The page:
Without an efficient “intermodal’” transport system in place in the region – including ports, roads, and railways – economic dynamism is seriously compromised. East Africa’s enthusiasm for the SGR solution to infrastructural constraints, for which China ultimately bears responsibility, is not going to significantly improve the region’s overall transport system or competitiveness, and at tremendous cost.
The challenge is how to temper politically motivated, short-term decision-making with a strong dose of economic and financial rationality. In this respect, for the moment, the EAC, and most of its external supporters, are failing badly.
By Boyce Sarokin
Mr Sarokin is an independent researcher based in Arusha, Tanzania
 Kenyan Cabinet Secretary for Transport and Infrastructure James Macharia quoted ahead of the opening of the SGR from Mombasa to Nairobi. See: Xinhua 2017. “Kenyans upbeat ahead of new railway launch,” Guardian, 31 May.
 Allan Olingo 2017. “Through Beijing, East Africa is upgrading its roads, railway and ports,” The EastAfrican, May 20. Different sources give different cost estimates.
 ‘Freight traffic operations are much more dependent on price and service delivery (predictability of time of arrival at the destination) than on actual speed between stations. The extra speed capabilities of SGR therefore provide limited advantage over a metre gauge operation.’ Africon Ltd 2011. “The East African Trade and Transport Facilitation Project, Part II: Transport Strategy,” East African Trade and Transport Facilitation Project, EAC, November, page 61. The estimated cost (EARMP 2009) of upgrading the entire EAC railway network to SGR was between $13 billion and $29 billion.
 https://www.youtube.com/watch?v=hMUP_XMi434. The first commercial train, George Stephenson’s Rocket (1824), ran on what was to become the US standard gauge. http://www.custom-qr-codes.net/history-steam-locomotive.html
 Rail costs need to be 15-20% lower than trucks to compete. Unlike trains, trucks provide door to door services on demand.
At its peak in 1973, the railway transported 4.4 million tonnes.
 The concession gave RVR a 25-year monopoly of railway services.
 Claims to the contrary by the GOK notwithstanding. See: Allan Olingo 2017. “Kenya to maintain sections of metre gauge rail linking old stations with SGR,” The EastAfrican, June 10.
 Florence Mugarula 2017. ‘Far reaching socio-economic benefits of SGR’, Business Standard, 18 April.
 Samuel Kamndaya 2015. ‘Sh60tr needed for mega projects’, Citizen, 3 September.
 Brian Cooksey 2016. ‘Railway rivalry in the East African Community’, GREAT Insights Magazine, Volume 5, Issue 4. July/August 2016 http://search.ecdpm.org/?q=*&fld_posttype=GREAT+insights+magazine&fld_author=Brian+Cooksey
 Christopher Majaliwa 2016. ‘High costs stymie standard gauge plan’, Daily News, 6 February.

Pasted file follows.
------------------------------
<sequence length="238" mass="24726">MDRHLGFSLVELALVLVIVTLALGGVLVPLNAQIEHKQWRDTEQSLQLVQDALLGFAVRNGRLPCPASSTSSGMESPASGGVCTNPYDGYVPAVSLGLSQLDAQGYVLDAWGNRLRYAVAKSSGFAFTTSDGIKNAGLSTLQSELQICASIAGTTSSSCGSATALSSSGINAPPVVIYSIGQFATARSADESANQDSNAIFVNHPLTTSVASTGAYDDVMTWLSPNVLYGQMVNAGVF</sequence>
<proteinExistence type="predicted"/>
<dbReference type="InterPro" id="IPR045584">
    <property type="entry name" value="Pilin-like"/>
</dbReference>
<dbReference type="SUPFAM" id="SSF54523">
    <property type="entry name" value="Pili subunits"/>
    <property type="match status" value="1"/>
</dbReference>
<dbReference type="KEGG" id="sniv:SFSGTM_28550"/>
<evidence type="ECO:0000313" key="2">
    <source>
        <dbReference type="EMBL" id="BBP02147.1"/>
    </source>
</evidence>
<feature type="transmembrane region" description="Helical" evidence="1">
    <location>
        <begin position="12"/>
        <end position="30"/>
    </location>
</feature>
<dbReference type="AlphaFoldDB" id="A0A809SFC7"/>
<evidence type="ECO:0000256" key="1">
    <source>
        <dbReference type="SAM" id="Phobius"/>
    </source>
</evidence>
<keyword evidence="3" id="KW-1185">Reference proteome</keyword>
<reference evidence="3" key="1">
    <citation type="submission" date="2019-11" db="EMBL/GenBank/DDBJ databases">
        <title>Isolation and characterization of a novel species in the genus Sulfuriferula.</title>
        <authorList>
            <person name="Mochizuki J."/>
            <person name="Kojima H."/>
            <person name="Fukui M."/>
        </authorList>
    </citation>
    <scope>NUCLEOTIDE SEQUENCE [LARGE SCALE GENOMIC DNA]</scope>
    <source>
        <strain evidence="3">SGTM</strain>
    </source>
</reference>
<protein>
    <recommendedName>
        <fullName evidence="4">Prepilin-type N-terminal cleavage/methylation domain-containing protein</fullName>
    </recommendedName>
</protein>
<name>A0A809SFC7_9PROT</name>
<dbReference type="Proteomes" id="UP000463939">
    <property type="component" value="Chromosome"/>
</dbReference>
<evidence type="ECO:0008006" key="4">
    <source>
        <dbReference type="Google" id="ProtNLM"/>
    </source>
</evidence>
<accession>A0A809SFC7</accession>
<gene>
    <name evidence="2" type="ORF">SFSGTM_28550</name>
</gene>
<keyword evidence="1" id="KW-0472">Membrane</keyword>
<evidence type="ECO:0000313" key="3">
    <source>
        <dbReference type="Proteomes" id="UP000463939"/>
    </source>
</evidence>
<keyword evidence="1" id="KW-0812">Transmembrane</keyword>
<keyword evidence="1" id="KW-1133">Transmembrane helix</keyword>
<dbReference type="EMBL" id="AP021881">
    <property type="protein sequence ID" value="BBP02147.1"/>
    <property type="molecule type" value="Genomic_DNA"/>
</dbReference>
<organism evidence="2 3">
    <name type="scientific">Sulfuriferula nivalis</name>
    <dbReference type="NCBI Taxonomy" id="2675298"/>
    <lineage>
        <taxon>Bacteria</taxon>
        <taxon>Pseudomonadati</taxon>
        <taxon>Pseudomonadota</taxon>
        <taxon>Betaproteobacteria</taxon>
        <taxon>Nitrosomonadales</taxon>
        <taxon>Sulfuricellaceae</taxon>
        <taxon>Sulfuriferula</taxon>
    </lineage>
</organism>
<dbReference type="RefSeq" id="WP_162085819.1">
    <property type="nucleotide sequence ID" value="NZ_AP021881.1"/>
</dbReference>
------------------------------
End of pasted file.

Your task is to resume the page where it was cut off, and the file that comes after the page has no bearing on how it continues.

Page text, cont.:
Athuman Mtulya 2017. ‘Issue sovereign bond to fund railway project, govt advised’, Citizen, 30 April.
 CPCS 2009 ‘East Africa Railways Master Plan Study’, East African Community Secretariat.
 World Bank 2013. ‘The Economics of Rail , Gauge in the East African Community, Africa Transport Unit, August.
 Managed separately, the Chinese-built and heavily indebted TAZARA railway from Dar to Zambia uses the 3ft 6in Cape Gauge. Jointly owned and managed by Tanzania and Zambia, TAZARA had accumulated debts of USD787m in 2016, blamed on ‘weaknesses in management’. See: Jaston Binala 2016. ‘Plans underway to revamp Tazara railway’, East African, 14 May.
 To prepare the way for the SGR, many legal commercial structures and over 250 houses in Dar es Salaam worth billions of shillings have been summarily demolished without warning or compensation. See Hellen Nachilongo 2017. ‘Tears, heartbreak as houses near railway line demolished’, Citizen, 12 March; Mwassa Jingi 2017. ‘Why the latest demolitions in Dar were illegal’, Citizen on Sunday, 19 March.
 James Anyanzwa 2017. ‘EA states looking outward for trading patners as local ties sour’, East African, 1 July.
 Frederic Musisi 2017. ‘Tanzania Starts Construction of Railway Line Link to Uganda’, Monitor, 16 April
 Abduel Elinaza 2016. ‘Dar Port in massive transit cargo traffic volume slump’, Daily News, 3 April.
 ‘Cargo transportation should be based on what the importer wants, not what the government wants.’ See: Njiraini Muchira 2017. ‘Mandatory SGR use causes unease among importers’, East African, 11 March.
 Attilio Tagalile 2015. Blessing and hatred from Chinese aid’, Guardian, 13 December.
 Craig Mathieson 2016, op. cit.
 Zephania Ubwani 2017. ‘EA states faulted on railway project’, Citizen, 11 March.
 Quoted in Cooksey op. cit. In Tanzania, neither civil society nor the media has challenged SGR decision-making.
 ‘The loan … from EXIM Bank of China comprised of a concessional loan of USD 1.6 billion and a commercial loan of USD 1.63 billion. The concessional loan is for 20 years and has a grace period of 7 years and an interest rate of 2% per annum while the commercial loan is for 10 years and grace period of 5 years…’ http://bankelele.co.ke/2017/05/funding-the-sgr.html.
 According to SMARTRAIL WORLD: ‘the most crucial factor in the developing African rail industry is … the influence of China, who despite warnings on their own domestic economy, are continuing to invest huge sums in the continent.’ See: Smartrail World 2016. ‘Special report: How five major African rail projects are supported by China’, 10 November. https://www.smartrailworld.com/five-major-african-projects-supported-by-china.
 That is, prepare and implement Poverty Reduction Strategy Papers, underwritten with more aid.